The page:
The programme series on thalidomide children, Peter och hans kamrater, broadcast in 1967, was born on the initiative of the parents’ association created to support the children who were soon to start school. Among the parents, there was an anxiety that the children with their deformities would meet problems among their new schoolmates. Maj Ödman thought that was an important matter and considered that it ought to be an assignment for TV. In the choice of children, she was captured by the little boy Peter’s charm. He lacked both arms and legs and in the first sequence, he moves about by rolling on the carpet. The complaints section was overwhelmed by calls saying things like “we don’t want to see this stuff, we mustn’t be forced to see it, stop it immediately!” Maj Ödman did not hesitate to respond to the protests: “If I was uncertain before about whether or not I would dare to broadcast this, I was then completely convinced that it must be broadcast, it was utterly essential for it to be broadcast”. Affirmative comments came from media companies, among them ones in France and Germany that stated that Swedish TV had made a brave choice, and they themselves would never have dared to broadcast such a programme.
Another category of programme that bore Maj Ödman’s signum was a series that built on broadly designed public surveys, a kind of sociological investigation, in which Maj Ödman carried out interviews and experts on the subject at hand contributed analyses. Several of those series became books. Many were produced within the framework of Radiohjälpen, which Maj Ödman took over after Bo Willners in 1965. Her social interest was focused on children’s problems in other countries. For Radiohjälpen, she made informative programmes on starvation in Ethiopia, the reading campaign in Cuba, the tuberculosis-afflicted Korea, India’s programme for birth control and others. “Children and fear” was another extensive project in 1969, that built on children’s drawings and stories, first in Sweden but later also in other countries, and which simultaneously functioned as a cultural portrait of the countries visited. These programmes also resulted in a book in 1979: Barn i fem länder tecknar och tänker. Maj Ödman resigned her engagement in Radiohjälpen in 1973 in protest against the idea that the money collected should also finance the programmes and personnel instead of going entirely to the aid targeted.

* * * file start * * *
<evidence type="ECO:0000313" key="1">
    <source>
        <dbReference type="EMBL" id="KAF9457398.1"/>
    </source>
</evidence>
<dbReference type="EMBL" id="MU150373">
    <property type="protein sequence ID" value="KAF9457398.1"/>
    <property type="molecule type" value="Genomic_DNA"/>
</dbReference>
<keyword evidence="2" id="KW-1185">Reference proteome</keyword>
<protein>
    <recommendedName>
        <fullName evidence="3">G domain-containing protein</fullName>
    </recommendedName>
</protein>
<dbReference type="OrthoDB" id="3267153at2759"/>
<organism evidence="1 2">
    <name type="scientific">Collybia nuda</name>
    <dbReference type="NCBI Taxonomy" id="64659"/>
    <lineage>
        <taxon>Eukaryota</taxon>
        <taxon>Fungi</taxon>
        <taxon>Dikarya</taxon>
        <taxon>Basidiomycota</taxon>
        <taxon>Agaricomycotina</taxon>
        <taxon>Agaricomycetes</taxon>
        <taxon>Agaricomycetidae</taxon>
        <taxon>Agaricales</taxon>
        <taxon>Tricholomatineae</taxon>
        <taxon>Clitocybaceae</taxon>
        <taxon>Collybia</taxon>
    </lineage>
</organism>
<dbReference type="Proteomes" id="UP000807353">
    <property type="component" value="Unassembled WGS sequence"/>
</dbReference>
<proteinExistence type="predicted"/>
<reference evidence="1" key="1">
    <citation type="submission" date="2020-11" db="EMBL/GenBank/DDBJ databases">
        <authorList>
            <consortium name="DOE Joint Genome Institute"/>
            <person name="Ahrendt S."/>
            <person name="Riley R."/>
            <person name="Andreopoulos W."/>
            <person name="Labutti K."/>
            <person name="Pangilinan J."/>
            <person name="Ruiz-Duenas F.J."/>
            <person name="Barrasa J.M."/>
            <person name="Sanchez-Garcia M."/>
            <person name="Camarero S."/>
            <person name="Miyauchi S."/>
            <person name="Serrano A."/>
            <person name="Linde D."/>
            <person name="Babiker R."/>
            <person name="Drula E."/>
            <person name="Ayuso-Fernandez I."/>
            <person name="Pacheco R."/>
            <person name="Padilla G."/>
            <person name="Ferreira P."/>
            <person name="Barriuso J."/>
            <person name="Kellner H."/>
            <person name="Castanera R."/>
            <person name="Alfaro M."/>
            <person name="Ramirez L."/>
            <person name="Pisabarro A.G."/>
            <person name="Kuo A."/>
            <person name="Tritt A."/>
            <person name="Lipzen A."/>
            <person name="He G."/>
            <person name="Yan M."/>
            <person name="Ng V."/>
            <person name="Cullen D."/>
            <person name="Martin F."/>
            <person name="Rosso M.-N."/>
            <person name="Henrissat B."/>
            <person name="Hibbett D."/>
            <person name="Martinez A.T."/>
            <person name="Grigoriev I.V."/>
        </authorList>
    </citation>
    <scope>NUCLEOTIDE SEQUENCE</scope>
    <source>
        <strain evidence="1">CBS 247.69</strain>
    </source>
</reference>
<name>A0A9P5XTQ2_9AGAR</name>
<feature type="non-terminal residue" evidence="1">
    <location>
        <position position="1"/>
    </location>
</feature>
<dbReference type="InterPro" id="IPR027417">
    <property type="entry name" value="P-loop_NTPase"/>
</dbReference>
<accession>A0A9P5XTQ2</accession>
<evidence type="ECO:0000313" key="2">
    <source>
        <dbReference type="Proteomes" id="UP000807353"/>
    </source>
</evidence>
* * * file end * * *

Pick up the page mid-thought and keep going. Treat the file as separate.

In 1974, Maj Ödman started work in the scientific editorial office, with responsibility for the subject fields of psychology, pedagogy and sociology. Some of the titles give an idea of the breadth of subjects: Född för tidigt, Alzheimers sjukdom, Musikterapi and Kvinna fjättrad av tvångsneuros. She was also the coordinator of the Sveriges Radio’s medical committee that otherwise consisted of experts in various medical disciplines. After her retirement, she continued as a freelancer and took great pains to do research into a hereditary illness by which she herself had been afflicted since childhood, and that she saw as the source of her engagement for children with functional disturbances. When Maj Ödman was 90 years old, she was diagnosed at last with Multiple Epiphyseal Dysplasia (MED).
In the 1980s, the child perspective in Maj Ödman’s production was replaced by focus on the elderly. For almost two decades after her retirement, Maj Ödman participated in among others the programme Senioren in which she continued with her questionnaires with titles like ”Being a pensioner”, “Crime and punishment” on experiences of corporal punishment, and “Technology in my life” in 1989, all of which built on the contributions of the radio audience. In the series Så annorlunda, listeners were asked to write about how everyday life had changed during their lives. These programmes also resulted in a book in 1993: När elströmmen kom till byn. Maj Ödman ended her radio career with the programme Sommar in 1997, in which, among other things, she took a final contact with Peter, the thalidomide child. He died the same year.
Apart from her programme work, Maj Ödman was a member of various associations. Like so many of her journalist colleagues, she was active in the Yrkeskvinnors klubb. Among others may be named the Internationella Kvinnoförbundet för Fred och Frihet (IKFF) and the Sällskapet Medicinjournalisterna (SSM). She also was engaged in the controversial issue of euthanasia. Maj Ödman was twice made an honorary doctor. For her medical programmes, she was honoured by the Karolinska Institutet in 1985, and for her social programmes, she receive an honorary doctorate at the Samhällsvetenskapliga fakulteten in Stockholm in 1992. She was also rewarded with the Vasaorden.
Maj Ödman was widowed in 1998 and died in 2009, at 94 years of age. She lies buried in Galärvarvskyrkogården in Stockholm.